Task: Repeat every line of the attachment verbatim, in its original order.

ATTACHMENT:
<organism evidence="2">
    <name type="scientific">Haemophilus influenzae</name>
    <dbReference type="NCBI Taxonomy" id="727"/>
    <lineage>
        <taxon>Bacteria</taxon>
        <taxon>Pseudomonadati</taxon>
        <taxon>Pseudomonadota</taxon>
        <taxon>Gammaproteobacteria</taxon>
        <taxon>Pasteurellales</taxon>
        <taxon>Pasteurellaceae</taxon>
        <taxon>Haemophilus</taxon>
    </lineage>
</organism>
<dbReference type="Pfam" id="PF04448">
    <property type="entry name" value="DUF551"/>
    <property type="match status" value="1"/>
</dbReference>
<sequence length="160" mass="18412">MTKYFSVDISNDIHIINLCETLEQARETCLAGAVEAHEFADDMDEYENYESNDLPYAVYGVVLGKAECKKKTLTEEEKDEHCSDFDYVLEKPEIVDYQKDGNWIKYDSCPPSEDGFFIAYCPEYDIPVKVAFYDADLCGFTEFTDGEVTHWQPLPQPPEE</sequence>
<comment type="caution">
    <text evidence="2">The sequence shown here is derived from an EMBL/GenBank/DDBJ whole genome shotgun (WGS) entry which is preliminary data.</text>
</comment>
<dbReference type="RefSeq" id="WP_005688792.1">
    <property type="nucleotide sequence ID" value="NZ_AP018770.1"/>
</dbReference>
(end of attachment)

<organism evidence="2">
    <name type="scientific">Haemophilus influenzae</name>
    <dbReference type="NCBI Taxonomy" id="727"/>
    <lineage>
        <taxon>Bacteria</taxon>
        <taxon>Pseudomonadati</taxon>
        <taxon>Pseudomonadota</taxon>
        <taxon>Gammaproteobacteria</taxon>
        <taxon>Pasteurellales</taxon>
        <taxon>Pasteurellaceae</taxon>
        <taxon>Haemophilus</taxon>
    </lineage>
</organism>
<dbReference type="Pfam" id="PF04448">
    <property type="entry name" value="DUF551"/>
    <property type="match status" value="1"/>
</dbReference>
<sequence length="160" mass="18412">MTKYFSVDISNDIHIINLCETLEQARETCLAGAVEAHEFADDMDEYENYESNDLPYAVYGVVLGKAECKKKTLTEEEKDEHCSDFDYVLEKPEIVDYQKDGNWIKYDSCPPSEDGFFIAYCPEYDIPVKVAFYDADLCGFTEFTDGEVTHWQPLPQPPEE</sequence>
<comment type="caution">
    <text evidence="2">The sequence shown here is derived from an EMBL/GenBank/DDBJ whole genome shotgun (WGS) entry which is preliminary data.</text>
</comment>
<dbReference type="RefSeq" id="WP_005688792.1">
    <property type="nucleotide sequence ID" value="NZ_AP018770.1"/>
</dbReference>